Duets & Solos Volume 2
Boxholder BXH 015

Long an advocate of the congruence of African American and indigenous musics musicologist/multi-instrumentalist Bill Cole uses his Untempered Ensemble as a way to demonstrate his theories.

Second volume of duets with individual band members, this CD actually has a slight edge over the first collected on Boxholder BXH 011. For a start, Cole's solos here on wooden flute and Korean hojok, on the first and final tracks seem to frame the five duo tracks, rather than existing on their own as on VOLUME ONE.

More generically, perhaps because William Parker's bass is the only non-"mouth" instrument, the interaction between the so-called Third World instruments played by Cole and the conventional Western ones in the hands of Sam Furnace and Joseph Daley reach higher plateaus.

Case in point is "A man of outstanding quality is preeminent among his comrades", which like the other tracks on the CD is saddled with an unwieldy, more-than-a-mouthful title. Here Daley's subterranean — but sprightly — tuba tones mix it up with Cole's East Indian nagaswarm to such an extent that it bring to mind subjects of the Raj second lining in a New Orleans street parade. Using the higher pitched baritone horn on the next track, Daley is able to leap and dance around the octaves as easily as can Cole on his Chinese sona, which has a tone like a soprano clarinet. Gradually accelerating in tempo, the blend makes you forget the novelty of the difference in the instrument's origins over the course of the almost 12-minute performance and concentrate on the arpeggio-rich tune.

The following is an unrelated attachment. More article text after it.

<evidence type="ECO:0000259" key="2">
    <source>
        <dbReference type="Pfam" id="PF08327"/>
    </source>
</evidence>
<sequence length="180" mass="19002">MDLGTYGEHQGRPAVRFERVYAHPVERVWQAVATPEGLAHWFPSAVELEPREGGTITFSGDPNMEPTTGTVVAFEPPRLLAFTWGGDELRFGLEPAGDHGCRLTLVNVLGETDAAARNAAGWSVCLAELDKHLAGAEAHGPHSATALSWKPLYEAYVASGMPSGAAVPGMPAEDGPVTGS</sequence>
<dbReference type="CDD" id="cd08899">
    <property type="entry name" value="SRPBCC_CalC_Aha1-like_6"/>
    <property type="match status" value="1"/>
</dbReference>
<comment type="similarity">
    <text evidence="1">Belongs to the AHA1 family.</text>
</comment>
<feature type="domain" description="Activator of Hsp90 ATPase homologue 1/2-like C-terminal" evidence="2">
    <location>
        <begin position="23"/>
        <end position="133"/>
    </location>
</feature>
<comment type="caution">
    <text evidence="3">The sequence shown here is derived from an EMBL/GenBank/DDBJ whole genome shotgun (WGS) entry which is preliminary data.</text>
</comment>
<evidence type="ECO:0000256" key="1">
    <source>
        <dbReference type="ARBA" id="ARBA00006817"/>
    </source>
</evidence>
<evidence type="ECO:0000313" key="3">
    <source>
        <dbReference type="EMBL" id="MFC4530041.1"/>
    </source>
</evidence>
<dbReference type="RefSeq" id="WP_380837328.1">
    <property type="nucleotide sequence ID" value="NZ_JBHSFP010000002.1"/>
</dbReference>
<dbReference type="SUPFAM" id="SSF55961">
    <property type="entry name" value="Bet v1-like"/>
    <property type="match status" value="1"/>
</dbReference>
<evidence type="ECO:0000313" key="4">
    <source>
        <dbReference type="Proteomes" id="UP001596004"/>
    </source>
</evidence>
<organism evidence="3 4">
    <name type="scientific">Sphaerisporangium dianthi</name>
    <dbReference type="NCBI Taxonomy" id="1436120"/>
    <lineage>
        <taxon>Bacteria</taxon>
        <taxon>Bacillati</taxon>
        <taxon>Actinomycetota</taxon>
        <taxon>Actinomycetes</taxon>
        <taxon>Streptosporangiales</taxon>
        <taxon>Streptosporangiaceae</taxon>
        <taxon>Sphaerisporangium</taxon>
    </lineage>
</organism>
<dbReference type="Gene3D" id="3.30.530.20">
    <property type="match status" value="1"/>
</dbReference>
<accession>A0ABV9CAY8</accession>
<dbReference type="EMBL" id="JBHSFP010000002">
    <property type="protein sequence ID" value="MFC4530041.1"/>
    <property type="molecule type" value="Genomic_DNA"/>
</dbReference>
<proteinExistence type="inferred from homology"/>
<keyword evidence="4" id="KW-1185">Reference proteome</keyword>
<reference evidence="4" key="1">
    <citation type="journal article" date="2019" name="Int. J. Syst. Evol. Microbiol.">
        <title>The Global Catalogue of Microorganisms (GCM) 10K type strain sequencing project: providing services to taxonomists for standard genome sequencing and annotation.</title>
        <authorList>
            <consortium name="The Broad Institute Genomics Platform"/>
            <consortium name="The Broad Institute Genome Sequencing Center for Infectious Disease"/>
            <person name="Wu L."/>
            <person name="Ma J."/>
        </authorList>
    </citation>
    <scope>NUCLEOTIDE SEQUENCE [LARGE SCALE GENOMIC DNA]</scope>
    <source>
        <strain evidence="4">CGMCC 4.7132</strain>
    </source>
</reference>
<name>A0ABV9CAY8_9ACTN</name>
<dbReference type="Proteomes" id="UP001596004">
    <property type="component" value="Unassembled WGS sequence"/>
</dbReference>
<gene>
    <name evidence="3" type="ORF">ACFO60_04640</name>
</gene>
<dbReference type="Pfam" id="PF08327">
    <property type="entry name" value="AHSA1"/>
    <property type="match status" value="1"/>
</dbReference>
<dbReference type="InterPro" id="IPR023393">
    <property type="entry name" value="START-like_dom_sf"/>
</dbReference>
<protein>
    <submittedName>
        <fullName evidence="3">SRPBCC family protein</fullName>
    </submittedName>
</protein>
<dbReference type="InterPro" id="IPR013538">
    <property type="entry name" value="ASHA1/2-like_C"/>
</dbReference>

"Dear Sarah Sully", provides the most noteworthy culture commingling however. Creating a sonorous, vocalized song, the lines of Furnace's metal flute and Cole's wooden Ghanaian one are virtually indistinguishable. This proves once again what is heard as exotic sounds in one culture is commonplace elsewhere and vice versa — and most have much in common. This point is also brought home on the more than 16-minute bass/Korean hojok workout, "Last will be first, first will be last", with Parker. Sporting a tone which resembles that of a slightly swollen oboe, the hojok gives Cole the ability to spew out sonics fleetly enough to keep up with the bassist's flying finger ballet and rhythmic percussion effects. At the end as the hojok vanishes into the stratosphere, Parker intones the words of the title in unison with his strumming. It's as if Slam Stewart was suddenly harmonizing African National Congress slogans.

Many musicians talk about appreciating so-called "World music", that is the 90% of this planet's sounds that don't relate to American pop. Cole has his theories about that as well. But on this CD and his other Boxholder sessions, he's creating a fusion that's as faithful to — or as inventive alongside — indigenous sound as it is to the music that dominates North America.

— Ken Waxman

Track Listing: 1. "No one knows the paths of the garden better than the gardener" (second take); 2. "A man sees a snake, a woman kills it, no matter so long it is dead"; 3. Dear Sarah Sully; 4. "A man of outstanding quality is preeminent among his comrades" 5. "It is not other people's good wishes which make one rich, but one's own destiny."; 6. "Last will be first, first will be last"; 7. A tormentor make his victims hardy"

Personnel: Bill Cole, flute, bamboo flute, nagaswarm, hojok, sona; Sam Furnace (flute, alto saxophone); Joe Daley (tuba, baritone horn); William Parker (bass)